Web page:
The call came in on the night of August 11, 1953 from Vivian Timms. She lived at 3306 Bacchus in Houston, Texas. Her home was about five miles north of the new Houston Police Department building at 61 Riesner Street. Billed as the most modern police facility in the South, it had opened three years earlier.
As they inventoried the dope, Captain Foy ‘Junior’ Melton strolled into the room. As reported in T. Lindsey Baker’s book Gangster Tour of Texas, J.T. Conley later recalled, “Melton came in and asked where we got the stuff.”
The captain left for a few minutes, taking the dope with him, after informing the three officers he would secure the drugs. He emphatically told them that only he and the three of them knew about the haul and said he wanted them to stay quiet about the discovery because otherwise it might blow an important investigation. After thirty minutes, the Captain returned, telling Conley that he had put the stuff in the chief’s safe.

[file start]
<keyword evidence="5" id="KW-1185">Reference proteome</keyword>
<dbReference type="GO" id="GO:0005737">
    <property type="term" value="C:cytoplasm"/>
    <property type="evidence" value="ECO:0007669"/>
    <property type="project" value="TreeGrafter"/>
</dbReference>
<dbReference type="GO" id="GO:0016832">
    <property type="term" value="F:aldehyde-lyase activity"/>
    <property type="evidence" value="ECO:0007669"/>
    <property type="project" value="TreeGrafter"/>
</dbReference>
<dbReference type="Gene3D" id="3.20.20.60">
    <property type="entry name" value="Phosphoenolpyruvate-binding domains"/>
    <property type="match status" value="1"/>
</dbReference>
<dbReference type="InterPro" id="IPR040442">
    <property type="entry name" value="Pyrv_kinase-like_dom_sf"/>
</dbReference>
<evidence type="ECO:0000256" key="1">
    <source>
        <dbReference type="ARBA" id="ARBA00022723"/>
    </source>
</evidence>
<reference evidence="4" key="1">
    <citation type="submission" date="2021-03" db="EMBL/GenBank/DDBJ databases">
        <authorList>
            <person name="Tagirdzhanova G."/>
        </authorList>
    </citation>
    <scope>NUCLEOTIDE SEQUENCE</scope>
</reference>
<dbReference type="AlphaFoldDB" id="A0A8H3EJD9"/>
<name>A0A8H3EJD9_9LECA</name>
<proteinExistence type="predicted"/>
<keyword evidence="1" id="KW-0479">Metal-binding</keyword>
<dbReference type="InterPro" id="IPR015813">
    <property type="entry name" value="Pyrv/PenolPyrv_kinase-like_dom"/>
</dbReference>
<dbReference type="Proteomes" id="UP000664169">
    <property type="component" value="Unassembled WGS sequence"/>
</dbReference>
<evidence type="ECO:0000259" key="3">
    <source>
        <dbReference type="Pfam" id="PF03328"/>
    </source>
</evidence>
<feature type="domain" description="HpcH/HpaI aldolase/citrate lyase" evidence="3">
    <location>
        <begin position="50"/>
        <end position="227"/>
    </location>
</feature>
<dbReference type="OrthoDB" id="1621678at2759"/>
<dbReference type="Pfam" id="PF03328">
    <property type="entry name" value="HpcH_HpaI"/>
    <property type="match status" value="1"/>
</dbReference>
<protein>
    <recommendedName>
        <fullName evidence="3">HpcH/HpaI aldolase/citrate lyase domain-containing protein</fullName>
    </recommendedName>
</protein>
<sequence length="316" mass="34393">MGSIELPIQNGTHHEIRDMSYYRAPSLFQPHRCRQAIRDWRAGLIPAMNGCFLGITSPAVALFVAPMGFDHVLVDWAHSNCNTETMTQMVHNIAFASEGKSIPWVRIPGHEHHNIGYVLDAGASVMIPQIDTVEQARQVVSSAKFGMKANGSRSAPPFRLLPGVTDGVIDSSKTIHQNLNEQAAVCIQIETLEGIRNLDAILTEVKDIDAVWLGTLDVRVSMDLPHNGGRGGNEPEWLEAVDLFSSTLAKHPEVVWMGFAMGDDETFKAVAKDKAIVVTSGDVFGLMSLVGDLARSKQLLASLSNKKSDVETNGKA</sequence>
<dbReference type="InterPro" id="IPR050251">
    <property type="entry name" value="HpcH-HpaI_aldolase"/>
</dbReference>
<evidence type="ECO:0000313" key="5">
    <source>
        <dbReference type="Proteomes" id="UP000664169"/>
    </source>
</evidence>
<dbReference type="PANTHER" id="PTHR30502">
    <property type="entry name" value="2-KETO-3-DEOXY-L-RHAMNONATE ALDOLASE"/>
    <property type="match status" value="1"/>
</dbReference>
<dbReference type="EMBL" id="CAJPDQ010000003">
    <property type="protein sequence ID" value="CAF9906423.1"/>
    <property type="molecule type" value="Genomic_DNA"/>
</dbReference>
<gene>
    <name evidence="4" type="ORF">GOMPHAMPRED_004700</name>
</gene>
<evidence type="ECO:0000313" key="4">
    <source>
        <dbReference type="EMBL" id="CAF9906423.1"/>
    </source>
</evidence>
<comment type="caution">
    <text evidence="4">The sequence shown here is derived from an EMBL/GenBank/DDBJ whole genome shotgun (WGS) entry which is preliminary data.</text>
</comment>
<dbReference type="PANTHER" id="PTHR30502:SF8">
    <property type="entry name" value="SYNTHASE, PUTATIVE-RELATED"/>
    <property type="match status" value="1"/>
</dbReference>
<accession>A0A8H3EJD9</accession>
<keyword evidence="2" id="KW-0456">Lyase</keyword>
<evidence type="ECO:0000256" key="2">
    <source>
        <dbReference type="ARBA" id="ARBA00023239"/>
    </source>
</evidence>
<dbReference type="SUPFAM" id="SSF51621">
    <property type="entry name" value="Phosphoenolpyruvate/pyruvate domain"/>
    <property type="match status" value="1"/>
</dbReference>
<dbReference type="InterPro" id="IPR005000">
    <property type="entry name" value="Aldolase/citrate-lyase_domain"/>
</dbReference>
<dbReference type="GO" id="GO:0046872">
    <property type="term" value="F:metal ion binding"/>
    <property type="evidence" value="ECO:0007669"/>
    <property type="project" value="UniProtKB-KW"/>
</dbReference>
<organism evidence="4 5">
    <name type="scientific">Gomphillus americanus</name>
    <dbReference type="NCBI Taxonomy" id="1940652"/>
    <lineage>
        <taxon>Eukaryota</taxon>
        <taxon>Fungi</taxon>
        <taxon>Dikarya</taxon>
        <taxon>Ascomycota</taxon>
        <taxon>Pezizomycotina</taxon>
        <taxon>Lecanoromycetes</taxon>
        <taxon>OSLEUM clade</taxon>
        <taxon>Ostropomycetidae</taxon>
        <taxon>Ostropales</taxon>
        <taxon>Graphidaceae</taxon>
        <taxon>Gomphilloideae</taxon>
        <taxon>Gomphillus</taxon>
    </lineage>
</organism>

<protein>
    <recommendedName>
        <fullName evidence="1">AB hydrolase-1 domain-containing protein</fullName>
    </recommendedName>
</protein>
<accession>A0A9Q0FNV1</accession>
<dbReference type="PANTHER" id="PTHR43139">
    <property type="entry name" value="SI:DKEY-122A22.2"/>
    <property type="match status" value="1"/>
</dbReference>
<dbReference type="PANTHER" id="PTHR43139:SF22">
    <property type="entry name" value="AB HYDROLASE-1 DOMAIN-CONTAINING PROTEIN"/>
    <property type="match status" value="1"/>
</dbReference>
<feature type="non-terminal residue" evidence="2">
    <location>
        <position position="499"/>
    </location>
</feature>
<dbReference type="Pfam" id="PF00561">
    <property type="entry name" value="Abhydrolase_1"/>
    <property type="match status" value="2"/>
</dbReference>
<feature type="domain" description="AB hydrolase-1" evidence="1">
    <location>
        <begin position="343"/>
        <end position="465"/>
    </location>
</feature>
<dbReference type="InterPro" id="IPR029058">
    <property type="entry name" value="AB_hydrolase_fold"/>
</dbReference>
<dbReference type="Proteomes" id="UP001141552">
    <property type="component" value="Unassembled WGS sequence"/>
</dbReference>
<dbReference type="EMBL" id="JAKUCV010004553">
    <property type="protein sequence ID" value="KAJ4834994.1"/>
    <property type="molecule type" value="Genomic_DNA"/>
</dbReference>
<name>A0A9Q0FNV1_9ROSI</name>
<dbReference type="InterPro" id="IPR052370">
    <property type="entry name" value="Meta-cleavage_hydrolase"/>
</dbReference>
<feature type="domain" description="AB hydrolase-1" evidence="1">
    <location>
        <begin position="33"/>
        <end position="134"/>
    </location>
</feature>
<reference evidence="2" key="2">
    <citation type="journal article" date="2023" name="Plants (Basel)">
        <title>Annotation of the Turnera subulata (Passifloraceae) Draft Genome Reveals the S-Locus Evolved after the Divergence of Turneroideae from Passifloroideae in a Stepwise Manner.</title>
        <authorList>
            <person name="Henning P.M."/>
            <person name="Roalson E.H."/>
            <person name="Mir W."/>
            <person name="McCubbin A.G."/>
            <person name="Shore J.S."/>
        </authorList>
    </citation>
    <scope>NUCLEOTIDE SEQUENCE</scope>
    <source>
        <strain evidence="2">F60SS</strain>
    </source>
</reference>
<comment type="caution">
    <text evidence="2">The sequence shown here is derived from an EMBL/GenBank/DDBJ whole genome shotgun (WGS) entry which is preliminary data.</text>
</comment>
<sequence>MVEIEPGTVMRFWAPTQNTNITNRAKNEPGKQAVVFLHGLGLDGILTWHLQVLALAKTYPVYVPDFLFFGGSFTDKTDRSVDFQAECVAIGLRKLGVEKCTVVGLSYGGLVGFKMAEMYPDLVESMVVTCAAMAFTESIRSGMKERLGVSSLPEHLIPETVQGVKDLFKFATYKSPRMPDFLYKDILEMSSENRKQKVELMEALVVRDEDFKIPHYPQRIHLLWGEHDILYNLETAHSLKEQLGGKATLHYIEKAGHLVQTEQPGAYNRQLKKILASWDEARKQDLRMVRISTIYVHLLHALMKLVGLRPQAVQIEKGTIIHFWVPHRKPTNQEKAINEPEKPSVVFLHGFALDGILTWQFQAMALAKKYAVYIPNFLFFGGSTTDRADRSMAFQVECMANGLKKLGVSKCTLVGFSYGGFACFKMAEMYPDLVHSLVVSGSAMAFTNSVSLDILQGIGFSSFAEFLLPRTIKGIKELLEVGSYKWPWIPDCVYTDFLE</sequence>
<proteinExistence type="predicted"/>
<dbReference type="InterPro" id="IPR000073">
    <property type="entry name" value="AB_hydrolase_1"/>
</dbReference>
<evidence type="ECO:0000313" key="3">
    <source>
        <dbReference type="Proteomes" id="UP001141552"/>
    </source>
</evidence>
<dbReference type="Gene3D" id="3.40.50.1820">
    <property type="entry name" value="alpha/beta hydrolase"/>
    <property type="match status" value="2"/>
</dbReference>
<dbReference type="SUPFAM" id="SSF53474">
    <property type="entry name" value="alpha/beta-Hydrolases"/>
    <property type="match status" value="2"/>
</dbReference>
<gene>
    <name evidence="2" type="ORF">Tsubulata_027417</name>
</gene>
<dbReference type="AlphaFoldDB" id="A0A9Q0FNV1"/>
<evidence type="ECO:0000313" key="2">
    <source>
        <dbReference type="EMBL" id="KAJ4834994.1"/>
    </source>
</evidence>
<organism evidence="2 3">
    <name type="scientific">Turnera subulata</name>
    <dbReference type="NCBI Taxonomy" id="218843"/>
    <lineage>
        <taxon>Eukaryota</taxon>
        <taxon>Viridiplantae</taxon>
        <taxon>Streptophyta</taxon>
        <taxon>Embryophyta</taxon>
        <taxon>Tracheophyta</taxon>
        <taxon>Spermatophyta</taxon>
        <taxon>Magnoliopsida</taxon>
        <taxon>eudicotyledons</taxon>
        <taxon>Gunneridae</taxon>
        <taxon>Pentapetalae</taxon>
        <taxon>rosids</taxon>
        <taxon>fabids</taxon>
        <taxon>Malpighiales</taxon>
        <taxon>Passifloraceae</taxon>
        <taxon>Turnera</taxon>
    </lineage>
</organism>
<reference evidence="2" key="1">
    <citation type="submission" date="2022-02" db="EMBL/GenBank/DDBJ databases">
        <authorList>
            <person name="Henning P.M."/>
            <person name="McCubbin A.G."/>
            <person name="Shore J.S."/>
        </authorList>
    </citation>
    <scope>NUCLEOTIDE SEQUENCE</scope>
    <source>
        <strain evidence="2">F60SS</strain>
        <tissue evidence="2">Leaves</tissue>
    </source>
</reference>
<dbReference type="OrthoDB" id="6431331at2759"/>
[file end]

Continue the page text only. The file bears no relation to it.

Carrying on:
And that’s how the intrigue began! It would last nearly a year, but that night, neither Conley, Bennett, nor Billnitzer could have imagined that in just a few months one of them would be dead, the police chief would resign, others would be accused of corruption and federal agents would be investigating. So began the first narcotics scandal in the Houston police department.
In the next episode of IF THE WALLS COULD TALK – A Houston Police Scandal readers will be introduced to Earl Voice, the drug dealer and pimp who bought his own dope twice — from a cop. You’ll also meet William Pool, a cop who refused to ignore corruption in the H.P.D.